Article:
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GUI KDE Linux Raves About New Snap-Centric 'Nitrux' Distro ( 137

An anonymous reader quotes What happens when you take Ubuntu 17.10, a new desktop interface (one that overlays on top of KDE), snap packages, and roll them all up into a pseudo rolling release? You get Nitrux. At first blush, this particular Linux distribution seems more of an experiment than anything else -- to show how much the KDE desktop can be tweaked to resemble the likes of the Elementary OS or MacOS desktops. At its heart, however, it's much more than that... This particular take on the Linux desktop is focused on the portable, universal nature of snap packages and makes use of a unique desktop, called Nomad, which sits atop KDE Plasma 5... The desktop includes a dock, a system/notification tray, a quick search tool (Plasma Search), and an app menu. Of all the elements on the desktop, it's the Plasma Search tool that will appeal to anyone looking for an efficient means to interact with their desktops. With this tool, you can just start typing on a blank desktop to see a list of results. Say, for example, you want to open LibreOffice writer; on the blank desktop, just start typing "libre" and related entries will appear...

Skilled Linux users should have no problem using Nitrux and might find themselves intrigued with the snap-centric Nomad desktop. The one advantage of having a distribution centered around snap packages would be the ease with which you could quickly install and uninstall a package, without causing issues with other applications... In the end, Nitrux is a beautiful desktop that is incredibly efficient to use -- only slightly hampered by an awkward installer and a lack of available snap packages. Give this distribution a bit of time to work out the kinks and it could become a serious contender.

The GUI-focused distro even includes Android apps in the menu -- although's reviewer notes that "on two different installations, I have yet to get this feature to work. Even the pre-installed Android apps never start."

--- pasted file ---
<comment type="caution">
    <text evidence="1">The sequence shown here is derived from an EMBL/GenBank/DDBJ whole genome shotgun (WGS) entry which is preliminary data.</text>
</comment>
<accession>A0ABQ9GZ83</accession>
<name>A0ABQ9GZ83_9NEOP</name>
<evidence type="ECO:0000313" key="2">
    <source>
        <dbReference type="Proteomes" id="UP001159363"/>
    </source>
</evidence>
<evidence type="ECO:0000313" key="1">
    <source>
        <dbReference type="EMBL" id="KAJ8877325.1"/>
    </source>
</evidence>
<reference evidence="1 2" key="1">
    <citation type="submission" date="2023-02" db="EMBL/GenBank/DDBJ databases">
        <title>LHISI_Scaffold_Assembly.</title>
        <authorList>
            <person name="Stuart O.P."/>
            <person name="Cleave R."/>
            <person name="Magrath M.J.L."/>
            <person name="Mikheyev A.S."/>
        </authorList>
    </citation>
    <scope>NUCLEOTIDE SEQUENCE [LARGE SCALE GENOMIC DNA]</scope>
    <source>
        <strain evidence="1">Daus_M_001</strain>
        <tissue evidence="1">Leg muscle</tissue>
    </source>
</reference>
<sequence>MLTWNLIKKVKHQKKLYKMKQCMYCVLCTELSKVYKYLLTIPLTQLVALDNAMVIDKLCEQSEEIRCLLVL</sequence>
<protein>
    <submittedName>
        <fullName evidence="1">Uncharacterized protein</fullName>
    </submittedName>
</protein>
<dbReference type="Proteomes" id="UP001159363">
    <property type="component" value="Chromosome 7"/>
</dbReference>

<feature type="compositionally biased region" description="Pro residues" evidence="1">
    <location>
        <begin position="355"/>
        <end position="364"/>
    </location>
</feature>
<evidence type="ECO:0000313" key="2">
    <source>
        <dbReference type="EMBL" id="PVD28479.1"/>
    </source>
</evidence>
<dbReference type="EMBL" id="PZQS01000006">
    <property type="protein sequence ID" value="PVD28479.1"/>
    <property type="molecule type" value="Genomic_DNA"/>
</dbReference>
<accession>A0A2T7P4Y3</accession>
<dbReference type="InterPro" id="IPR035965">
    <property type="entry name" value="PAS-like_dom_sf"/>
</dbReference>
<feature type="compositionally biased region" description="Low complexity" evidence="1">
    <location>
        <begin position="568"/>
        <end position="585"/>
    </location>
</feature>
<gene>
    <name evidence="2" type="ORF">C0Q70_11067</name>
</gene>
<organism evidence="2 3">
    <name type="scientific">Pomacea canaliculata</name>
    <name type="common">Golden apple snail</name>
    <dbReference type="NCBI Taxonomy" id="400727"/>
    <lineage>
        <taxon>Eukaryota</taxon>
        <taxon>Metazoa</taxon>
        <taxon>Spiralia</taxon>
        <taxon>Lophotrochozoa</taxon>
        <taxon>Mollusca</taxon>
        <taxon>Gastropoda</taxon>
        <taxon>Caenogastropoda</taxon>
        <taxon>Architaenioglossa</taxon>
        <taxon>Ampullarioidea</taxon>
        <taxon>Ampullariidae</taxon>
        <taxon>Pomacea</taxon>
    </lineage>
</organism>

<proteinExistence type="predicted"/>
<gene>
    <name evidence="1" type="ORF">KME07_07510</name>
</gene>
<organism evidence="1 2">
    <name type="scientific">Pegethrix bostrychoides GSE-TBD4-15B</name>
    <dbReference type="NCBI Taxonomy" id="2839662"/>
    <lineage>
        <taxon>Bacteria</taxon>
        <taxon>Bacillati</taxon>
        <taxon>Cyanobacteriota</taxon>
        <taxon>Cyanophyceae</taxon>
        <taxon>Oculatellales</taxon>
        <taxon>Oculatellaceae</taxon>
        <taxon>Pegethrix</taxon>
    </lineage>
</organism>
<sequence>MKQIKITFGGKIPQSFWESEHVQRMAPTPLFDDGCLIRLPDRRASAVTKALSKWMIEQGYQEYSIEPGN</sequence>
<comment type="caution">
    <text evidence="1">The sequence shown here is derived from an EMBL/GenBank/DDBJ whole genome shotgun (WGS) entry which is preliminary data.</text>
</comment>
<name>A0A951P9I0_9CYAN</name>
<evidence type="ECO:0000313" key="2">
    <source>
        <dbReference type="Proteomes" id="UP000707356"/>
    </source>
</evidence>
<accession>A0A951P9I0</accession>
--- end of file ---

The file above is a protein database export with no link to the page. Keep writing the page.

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  • The desktop is the new terminal, with autocomplete?

  • "Beautiful"? What? (Score:3, Informative)

    by Yosho ( 135835 ) on Saturday September 09, 2017 @11:51AM (#55164861)

    Look, I'm not going to judge your GUI based on the fact that KDE has been a disaster for years or that you're based on a non-LTE Ubuntu distro that's going to be EOL before you finish getting your wireless driver working right or the fact that you think typing in your GUI to search for an application is a new innovation...

    But if you include "beautiful" in your tagline, the very first screenshot you use to advertise yourself better actually be beautiful, and not this [] piece of junk. Did the person who made that UI even know what margins are?

    • To LTE, or not to LTE, that is the question. It is kind of a new distribution right? So early adopters wouldn't want to be stuck with older packages. Especially since it doesn't seem they have a full solution right out of the gate. Take the feedback from a few months, or year, and push that into the next distribution. If the user base goes up, and the complaints go down, move to the LTE to focus on increasing snap packages. Then move back to syncing with the Ubuntu release cycle, once it has acheived signi
    • by Anonymous Coward

      Yes, beauty is in the eyes of the beer-holder.
      I have been using KDE since its beginning, every foray into other desktops have made be go back to KDE, which I set up as I like it, colors, icons etc.
      I have NEVER seen a prepackaged desktop that I liked. Every effort to design some desktop theme will result in a failure. This is Linux, you customize it, it is not Apple "look and feel" shit. I'm in charge, desktop themers go make yourself useful with something else.
      The current trend of desktops are very white, s

      • by Yosho ( 135835 )

        You should set your own one up as YOU like it. Linux means choice, do no impose your taste on others, for fux ache.

        I'm not talking about high-level things like the color scheme or the actual usability of it. Did you look at the screenshot I linked to? I doubt there is any convenient way to tweak that desktop so that it doesn't have asymmetric margins around highlighted icons. Heck, they're not just asymmetrical, the bottom of that highlight border is actually cutting through the text.

    • What's with the Android apps in that screenshot? Is this a desktop linux distro, or an android os?
    • by AmiMoJo ( 196126 )

      I wanted to try it, but there is no .iso to install with. Only some weird .img file for a USB stick. Eventually found a VirtualBox appliance that converted over to VMWare okay.

      It's okay... the visuals are fine. I mean, it's a desktop, I only use it to launch apps and open terminal windows. The bundled apps are mostly the usual crapware, form over function, but you can install better ones. And as ever, the mouse wheel doesn't work very well without hacks.

      So basically it's a pretty average distro with an anno

      • I wanted to try it, but there is no .iso to install with. Only some weird .img file for a USB stick.

        Welcome to the 21st century!
          1) Copy image file to USB stick